Meet Lidia – Our Founder and Executive Director
At the age of 21, I came to the United States from Romania seeking a better education and a better life.
As I look back, I see the craziness of it all as I did not know a single soul when I came to this country but I also recognize that it was all fate.
At 29, when I was 5 months pregnant with my daughter, I have started to have numerous health problems. A very rare but relatively easy to treat intestinal infection, caused me to be hospitalized for 2 months with very little hope that I would make it alive. When your pain is so bad that you can only look up at the ceiling and hope that with another ticking of the clock the morning will be there, and somebody will come and visit you and talk to you in hopes that it will take your mind away from your excruciating pain, you learn a lot about life, about priorities, about wanting to give back.
Through what can only be explained as a miracle, I recovered and three months later, I gave birth to my beautiful daughter. This life event was not without problems, however. You could see her heart beating over the thin layer of skin that was covering what was supposed to be the sternum. She was just 7 weeks when she had to have extensive surgery, numerous tests, countless nights in the hospital, travel across the country to try to find some answers and help for her problems.
What was suppose to be a very calm, bonding experience between a child and her parents transformed into a turmoil of hospital stay, medical procedures and through all of this it was the heart of a volunteer peeping in our hospital room one day asking: Can I get you a movie or do you need anything, that again put it all in perspective about one single little act of kindness means in those hard moments of our lives.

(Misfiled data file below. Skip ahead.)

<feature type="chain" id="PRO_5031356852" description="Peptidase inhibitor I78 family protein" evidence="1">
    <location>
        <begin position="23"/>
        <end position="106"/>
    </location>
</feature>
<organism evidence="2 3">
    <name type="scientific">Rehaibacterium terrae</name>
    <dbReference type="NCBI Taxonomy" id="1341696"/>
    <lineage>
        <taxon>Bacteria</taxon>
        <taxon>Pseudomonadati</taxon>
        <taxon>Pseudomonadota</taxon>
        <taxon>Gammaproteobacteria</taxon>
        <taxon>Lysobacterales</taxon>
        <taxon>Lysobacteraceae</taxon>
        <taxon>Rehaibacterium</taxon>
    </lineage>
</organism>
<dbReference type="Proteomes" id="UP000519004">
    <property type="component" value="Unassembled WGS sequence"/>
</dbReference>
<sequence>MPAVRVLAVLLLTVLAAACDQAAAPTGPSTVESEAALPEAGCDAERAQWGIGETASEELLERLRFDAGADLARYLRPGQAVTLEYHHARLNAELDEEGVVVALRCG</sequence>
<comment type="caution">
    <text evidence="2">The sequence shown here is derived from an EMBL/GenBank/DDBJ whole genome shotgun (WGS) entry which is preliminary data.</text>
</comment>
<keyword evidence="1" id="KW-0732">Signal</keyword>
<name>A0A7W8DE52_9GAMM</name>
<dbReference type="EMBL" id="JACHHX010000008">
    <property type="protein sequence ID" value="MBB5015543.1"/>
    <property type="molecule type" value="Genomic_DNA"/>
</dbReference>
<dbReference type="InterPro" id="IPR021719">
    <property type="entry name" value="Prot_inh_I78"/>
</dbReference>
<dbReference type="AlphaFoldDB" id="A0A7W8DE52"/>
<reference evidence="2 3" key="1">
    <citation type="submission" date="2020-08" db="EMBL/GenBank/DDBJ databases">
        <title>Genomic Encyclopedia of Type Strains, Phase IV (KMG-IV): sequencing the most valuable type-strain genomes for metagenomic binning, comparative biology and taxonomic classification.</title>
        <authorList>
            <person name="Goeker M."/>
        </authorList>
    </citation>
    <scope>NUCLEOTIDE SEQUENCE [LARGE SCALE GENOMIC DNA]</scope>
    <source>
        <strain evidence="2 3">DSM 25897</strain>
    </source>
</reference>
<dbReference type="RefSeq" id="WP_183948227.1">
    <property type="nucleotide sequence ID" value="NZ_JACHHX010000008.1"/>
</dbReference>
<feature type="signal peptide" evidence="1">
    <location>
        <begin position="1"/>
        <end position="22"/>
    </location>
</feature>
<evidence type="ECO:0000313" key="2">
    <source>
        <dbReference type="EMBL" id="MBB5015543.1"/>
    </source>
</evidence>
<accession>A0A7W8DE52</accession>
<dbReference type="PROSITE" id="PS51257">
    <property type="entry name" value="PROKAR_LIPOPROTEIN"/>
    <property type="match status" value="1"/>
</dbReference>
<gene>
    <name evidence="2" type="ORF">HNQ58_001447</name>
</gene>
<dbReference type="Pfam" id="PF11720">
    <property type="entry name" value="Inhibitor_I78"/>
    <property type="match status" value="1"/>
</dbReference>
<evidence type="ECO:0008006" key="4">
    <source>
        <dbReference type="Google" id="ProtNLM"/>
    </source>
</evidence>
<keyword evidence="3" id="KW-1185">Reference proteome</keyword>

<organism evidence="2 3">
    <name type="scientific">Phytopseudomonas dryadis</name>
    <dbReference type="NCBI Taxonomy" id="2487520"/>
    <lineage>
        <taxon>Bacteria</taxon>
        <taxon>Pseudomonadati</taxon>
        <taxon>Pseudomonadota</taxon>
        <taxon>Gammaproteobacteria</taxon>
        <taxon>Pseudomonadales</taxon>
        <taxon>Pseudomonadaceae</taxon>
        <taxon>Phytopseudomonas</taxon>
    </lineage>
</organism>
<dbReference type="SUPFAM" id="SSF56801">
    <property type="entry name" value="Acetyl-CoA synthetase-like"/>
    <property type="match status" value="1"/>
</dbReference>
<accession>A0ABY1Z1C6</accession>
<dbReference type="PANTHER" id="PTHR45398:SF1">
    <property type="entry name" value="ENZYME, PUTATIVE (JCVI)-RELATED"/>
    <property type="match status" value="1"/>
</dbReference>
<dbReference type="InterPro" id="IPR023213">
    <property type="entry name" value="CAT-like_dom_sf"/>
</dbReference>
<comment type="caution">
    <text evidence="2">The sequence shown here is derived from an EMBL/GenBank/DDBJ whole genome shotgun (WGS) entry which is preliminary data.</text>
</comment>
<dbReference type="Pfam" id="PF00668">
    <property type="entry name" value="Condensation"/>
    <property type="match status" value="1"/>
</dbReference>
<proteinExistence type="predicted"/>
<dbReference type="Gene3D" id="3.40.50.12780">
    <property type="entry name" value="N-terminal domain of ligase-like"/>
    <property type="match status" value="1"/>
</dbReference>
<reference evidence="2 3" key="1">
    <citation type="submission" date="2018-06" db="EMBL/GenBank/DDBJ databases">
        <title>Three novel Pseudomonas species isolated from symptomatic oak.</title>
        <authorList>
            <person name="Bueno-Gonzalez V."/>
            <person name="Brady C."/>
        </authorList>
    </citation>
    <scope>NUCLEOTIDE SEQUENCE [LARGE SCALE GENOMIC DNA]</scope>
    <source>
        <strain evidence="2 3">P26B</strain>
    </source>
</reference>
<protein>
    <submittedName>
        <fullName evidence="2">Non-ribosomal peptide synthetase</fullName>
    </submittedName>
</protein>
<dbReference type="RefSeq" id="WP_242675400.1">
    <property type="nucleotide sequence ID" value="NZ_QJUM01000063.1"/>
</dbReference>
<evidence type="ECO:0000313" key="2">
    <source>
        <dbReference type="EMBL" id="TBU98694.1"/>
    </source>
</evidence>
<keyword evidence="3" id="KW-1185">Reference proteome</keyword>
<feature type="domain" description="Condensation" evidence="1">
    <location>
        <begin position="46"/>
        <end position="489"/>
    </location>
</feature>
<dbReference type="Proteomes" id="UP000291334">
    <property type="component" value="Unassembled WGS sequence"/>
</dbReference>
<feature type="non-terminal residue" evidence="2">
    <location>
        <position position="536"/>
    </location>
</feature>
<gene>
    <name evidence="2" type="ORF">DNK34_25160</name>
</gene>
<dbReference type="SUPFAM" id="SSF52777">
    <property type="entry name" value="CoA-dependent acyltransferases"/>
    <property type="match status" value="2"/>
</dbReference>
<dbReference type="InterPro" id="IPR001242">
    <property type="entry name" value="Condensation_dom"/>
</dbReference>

It seems that I might have had my share with hospital life, doctors and all that. Well, I guess God really wanted to give me a passion for understanding suffering, when at the age of 31 I got diagnosed with breast cancer. During the gruesome months of chemo, radiation and surgeries yet again I was able to learn what human compassion is.
Strange as it might seem cancer gave me courage I never had before. With my new found courage I begged my husband to get me a DSLR camera for Christmas. During the chemo and radiation months I remember I would lay in bed, computer, camera, photoshop books all next to me and with a very determined ambition I got the camera to take a properly exposed picture in manual. And in most books this is where the happy ending part goes. Not in my book yet. A few months later an even more terrible motorcycle accident left my 30-year-old brother crippled for life. And as surreal is it may seem 6 months later, when everybody was getting ready to celebrate Christmas I got a phone call in the middle of the night that my dad had passed away. A healthy man was taken in just hours by a virus that wrought his body to the point that he couldn’t fight back.
I had a very difficult time processing my father’s death and I gave up photography for a few month but the love for photography did not die but I appreciated it even more while browsing though the only memories I had of my father: pictures. I eventually went back into the business and found my heart craving to do a greater good with my work. I wanted to give back through my passion: photography.
That’s when I came upon Kate Mcrae’s blog. A little 5-year-old girl fighting brain cancer.
I flew all the way from Texas to Arizona to meet Kate and her family and I got to spend a few days with this amazing family. I had no idea that on the same plane with me was a puppy somebody got as a gift for Kate. I was able to make it to Kate’s house before the puppy, was there so I was able to capture those first moments of pure and uncensored happiness in a child’s eyes when they get their first puppy.
The response I got once I posted those pictures on my blog was overwhelming. Emails from photographers telling me how inspired they were, emails from parents letting me know that because of those pictures they hug their children more, emails from strangers letting me know that all of a sudden their problems are not so big anymore and now they appreciate the little things in life.
I wanted to reach out across the country to help families who were going through their own heartaches. I wanted to help families whose medical bills were overwhelming them and in most cases would not be able to afford such treasures of art. I also knew that photography was not only to capture these strong and brave children but also to tell stories, stories of hope, stories of courage, and stories of inspiration.
That’s how Tiny Sparrow Foundation came into my mind and into my heart. I found vendors and people willing to donate their time, money and resources to grow this organization that was and is going to touch lives and capture memories everywhere. I look back on my life and see the path that has led me to this point. It has been a long hard road but I know that life has finally come full circle.